"Violence is as American as cherry pie," H. Rap Brown famously said. And although I might have gone with apple pie, the point is that our country has what David Cronenberg, in his thought-provoking new film, calls A History of Violence. Like fish in water, we're swimming in the stuff, on screen and off. And not only do we not quite notice it around us, we might not be able to survive without it. It thrills us. It chills us. It completes us.
Set in the heart of the heartland, a small town where everybody expects to see you in church on Sunday, A History of Violence is like a Norman Rockwell painting smeared with graffiti. Viggo Mortensen, in a beautifully layered performance, is Tom Stall, who runs the local diner. With his attractive wife (Maria Bello), who's a lawyer, and his picture-perfect kids (Ashton Holmes and Heidi Hayes), Tom might have been content to spend the rest of his life pouring refills if two of his customers hadn't turned out to be serial killers.
Cronenberg has already introduced us to these guys in an opening sequence that takes its sweet time, like blood oozing from a wound. But the scene in the diner is over almost before it's begun, Tom displaying skills perhaps even he didn't know he had. And suddenly he's a hero, which brings on the media but also a visit from a gentleman (Ed Harris) who claims to have known Tom back in Philadelphia, where he was supposedly an enforcer for the Mob. Tom not only denies this but seems genuinely confused by what the guy's talking about.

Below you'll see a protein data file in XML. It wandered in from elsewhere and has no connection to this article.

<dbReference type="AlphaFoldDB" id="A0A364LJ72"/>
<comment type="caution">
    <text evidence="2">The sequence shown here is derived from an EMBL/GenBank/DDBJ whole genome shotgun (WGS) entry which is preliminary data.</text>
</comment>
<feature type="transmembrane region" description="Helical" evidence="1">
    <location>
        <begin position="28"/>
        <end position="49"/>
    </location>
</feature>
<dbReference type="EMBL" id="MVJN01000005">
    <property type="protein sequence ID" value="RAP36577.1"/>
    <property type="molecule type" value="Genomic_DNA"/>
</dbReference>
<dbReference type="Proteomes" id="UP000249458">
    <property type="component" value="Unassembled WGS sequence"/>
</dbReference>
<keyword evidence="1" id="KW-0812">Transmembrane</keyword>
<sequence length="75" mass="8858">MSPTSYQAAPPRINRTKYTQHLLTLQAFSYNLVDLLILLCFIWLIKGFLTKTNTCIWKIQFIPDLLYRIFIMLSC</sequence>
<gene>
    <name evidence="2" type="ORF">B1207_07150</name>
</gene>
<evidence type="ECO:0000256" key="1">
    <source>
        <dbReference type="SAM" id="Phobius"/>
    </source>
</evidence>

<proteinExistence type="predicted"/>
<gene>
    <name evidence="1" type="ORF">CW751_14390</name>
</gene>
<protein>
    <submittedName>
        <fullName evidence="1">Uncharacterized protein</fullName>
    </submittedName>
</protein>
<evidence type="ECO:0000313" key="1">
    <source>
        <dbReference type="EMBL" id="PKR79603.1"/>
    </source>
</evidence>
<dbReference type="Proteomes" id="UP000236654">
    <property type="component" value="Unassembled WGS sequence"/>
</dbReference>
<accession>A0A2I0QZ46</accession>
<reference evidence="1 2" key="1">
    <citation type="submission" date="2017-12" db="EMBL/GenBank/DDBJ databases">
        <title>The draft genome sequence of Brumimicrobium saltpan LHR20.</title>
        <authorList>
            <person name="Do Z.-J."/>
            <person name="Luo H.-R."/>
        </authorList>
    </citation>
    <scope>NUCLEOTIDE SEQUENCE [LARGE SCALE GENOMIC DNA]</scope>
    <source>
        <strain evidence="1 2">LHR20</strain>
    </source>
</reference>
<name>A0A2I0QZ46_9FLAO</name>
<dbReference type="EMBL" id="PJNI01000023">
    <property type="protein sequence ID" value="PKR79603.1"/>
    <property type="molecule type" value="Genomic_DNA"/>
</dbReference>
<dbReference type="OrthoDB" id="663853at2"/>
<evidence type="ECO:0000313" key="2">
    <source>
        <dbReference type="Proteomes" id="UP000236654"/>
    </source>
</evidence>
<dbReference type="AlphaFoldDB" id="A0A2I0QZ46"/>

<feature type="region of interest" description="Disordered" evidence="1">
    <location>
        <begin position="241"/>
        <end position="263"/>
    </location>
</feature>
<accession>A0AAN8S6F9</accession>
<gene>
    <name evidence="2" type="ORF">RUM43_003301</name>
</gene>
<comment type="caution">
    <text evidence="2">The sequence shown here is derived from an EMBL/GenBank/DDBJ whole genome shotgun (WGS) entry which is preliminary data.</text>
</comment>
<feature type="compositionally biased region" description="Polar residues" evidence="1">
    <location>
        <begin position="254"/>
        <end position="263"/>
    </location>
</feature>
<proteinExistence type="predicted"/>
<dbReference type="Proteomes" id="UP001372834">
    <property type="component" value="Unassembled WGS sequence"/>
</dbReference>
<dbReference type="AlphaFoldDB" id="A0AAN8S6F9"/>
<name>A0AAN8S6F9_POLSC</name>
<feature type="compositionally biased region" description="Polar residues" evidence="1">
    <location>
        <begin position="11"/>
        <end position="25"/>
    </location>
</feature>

With half his face hideously scarred, Harris brings a sadistic glee to this glorified cartoon character. And the whole movie's like that, schizophrenically split between It's a Wonderful Life and Blue Velvet. "I'm the luckiest son of a bitch in the world," Tom says to his wife in an early scene, after they've just spruced up their sex life with a cheerleading outfit. And in a script where every single word counts, rippling outward in concentric circles, it's that "son of a bitch" that lingers in our minds, removing yet another shadow of doubt.
With his icy blue eyes and heroic chin (featuring the deepest dimple this side of Kirk Douglas), Mortensen has the ability to go either way, warm-hearted family man or cold-blooded killer. And he adds to that a kind of blankness that reads as reticence. But there are amazing things going on beneath the surface. When Tom's son, inspired by his father, begins his own history of violence, Tom's face reveals a kaleidoscopic blend of emotions: disgust, anger, pride, respect, pity, sorrow, love.
And bravo to Cronenberg for revealing the disgust, anger, pride, respect, pity, sorrow and love that violence inspires in the rest of us.